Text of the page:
After leaving Baleine, I continued west towards Louisbourg; as I approached Big Lorraine, I noticed a red-tinged field at the side of the road and stopped to photograph it. Photo #1 shows that field, typical of the forest along the Atlantic coast in eastern Cape Breton in its lack of hardwoods and the consequent dearth of colourful fall foliage. Though they don’t show up as much in this photo as they did to my eyes, patches of reddish-brown are found all over the field.
Photo #2 is a close-up of the field that brings its reddish-brown patches closer to what my eyes saw as I was driving by. They are caused by low bushes whose leaves have turned from the summer greens into the colour seen here.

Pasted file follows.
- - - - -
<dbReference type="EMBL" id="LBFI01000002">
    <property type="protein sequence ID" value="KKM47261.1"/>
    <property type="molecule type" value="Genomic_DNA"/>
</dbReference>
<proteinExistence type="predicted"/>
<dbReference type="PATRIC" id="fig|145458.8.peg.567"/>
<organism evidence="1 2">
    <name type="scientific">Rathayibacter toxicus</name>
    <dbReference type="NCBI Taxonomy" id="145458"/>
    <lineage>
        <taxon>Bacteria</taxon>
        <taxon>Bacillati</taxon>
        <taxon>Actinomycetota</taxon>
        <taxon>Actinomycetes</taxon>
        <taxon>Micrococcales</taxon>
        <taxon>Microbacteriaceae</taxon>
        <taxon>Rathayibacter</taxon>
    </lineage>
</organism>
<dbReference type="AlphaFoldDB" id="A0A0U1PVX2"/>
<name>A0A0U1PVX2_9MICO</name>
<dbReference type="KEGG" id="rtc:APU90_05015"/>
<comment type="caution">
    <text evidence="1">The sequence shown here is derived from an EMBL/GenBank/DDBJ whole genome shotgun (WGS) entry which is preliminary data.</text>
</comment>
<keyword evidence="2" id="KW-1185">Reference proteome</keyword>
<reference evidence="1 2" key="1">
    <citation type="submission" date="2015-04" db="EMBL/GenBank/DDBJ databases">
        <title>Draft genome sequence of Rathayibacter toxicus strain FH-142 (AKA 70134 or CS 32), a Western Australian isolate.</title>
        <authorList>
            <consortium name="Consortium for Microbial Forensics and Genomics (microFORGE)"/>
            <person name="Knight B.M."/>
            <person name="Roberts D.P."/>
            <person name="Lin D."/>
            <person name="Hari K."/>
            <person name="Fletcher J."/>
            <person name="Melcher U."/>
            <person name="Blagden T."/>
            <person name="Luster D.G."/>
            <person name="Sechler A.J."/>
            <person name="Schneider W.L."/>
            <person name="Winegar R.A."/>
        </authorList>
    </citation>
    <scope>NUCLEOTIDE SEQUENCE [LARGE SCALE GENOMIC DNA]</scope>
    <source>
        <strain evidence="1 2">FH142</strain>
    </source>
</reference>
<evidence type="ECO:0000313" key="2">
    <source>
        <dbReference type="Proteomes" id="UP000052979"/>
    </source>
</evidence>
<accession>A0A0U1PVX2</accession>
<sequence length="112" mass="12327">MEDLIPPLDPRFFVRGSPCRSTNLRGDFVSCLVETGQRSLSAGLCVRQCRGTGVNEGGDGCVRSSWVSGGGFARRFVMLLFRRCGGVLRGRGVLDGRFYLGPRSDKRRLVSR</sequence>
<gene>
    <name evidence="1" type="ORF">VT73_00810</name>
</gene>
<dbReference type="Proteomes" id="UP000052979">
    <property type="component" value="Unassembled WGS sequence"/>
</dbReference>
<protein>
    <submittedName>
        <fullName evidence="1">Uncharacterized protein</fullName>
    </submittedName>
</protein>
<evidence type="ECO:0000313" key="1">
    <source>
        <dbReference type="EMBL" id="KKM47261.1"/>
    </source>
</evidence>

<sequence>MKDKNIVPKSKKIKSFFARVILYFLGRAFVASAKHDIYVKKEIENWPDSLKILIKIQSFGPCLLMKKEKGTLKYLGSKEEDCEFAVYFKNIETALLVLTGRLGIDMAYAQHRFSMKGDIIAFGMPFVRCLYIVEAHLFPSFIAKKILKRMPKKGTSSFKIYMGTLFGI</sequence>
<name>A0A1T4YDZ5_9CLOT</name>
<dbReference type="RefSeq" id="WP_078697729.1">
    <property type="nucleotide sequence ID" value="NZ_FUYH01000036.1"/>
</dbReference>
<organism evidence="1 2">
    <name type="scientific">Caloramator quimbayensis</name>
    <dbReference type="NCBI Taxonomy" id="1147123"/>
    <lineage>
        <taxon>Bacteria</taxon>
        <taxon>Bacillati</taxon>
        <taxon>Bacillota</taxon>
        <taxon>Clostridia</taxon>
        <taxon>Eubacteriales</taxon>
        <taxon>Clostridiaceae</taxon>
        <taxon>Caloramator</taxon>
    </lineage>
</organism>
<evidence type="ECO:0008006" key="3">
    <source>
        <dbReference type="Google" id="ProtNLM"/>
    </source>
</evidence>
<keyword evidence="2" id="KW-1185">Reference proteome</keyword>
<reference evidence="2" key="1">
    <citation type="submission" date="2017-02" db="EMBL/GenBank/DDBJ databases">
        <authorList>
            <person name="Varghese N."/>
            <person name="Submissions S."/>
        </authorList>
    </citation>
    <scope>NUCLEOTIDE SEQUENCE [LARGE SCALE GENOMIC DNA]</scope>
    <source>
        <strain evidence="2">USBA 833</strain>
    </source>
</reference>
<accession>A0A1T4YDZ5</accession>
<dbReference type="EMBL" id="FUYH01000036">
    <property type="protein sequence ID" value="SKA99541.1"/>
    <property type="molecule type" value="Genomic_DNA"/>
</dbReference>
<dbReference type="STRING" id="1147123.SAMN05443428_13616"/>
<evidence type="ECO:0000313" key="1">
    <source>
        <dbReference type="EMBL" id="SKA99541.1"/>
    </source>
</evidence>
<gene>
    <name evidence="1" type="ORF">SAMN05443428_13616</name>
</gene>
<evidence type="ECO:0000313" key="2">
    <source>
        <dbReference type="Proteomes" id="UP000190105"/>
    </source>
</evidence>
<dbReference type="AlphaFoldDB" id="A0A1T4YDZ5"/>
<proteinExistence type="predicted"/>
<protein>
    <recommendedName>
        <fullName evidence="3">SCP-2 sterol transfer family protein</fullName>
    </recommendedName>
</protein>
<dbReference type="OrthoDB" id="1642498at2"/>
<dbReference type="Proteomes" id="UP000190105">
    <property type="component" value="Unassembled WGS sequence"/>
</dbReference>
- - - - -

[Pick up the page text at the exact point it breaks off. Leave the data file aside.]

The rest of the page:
Photo #3 is a close-up of one of those bushes that was in the lower left foreground of photo #1. Here, the leaves are still mostly a mix of red and green, giving the reddish-brown cast when seen at a distance, although some of the leaves have lost their green entirely, making for a brighter colour not too far distant from that of a burning bush. So, while the showy colours seen in the back country are missing here at the coast, there is colour if one looks for it; it would have been interesting to see this field a couple of weeks later when all the green has disappeared from the leaves—it might well be a considerably brighter shade of red that strikes the eyes, especially given some sun.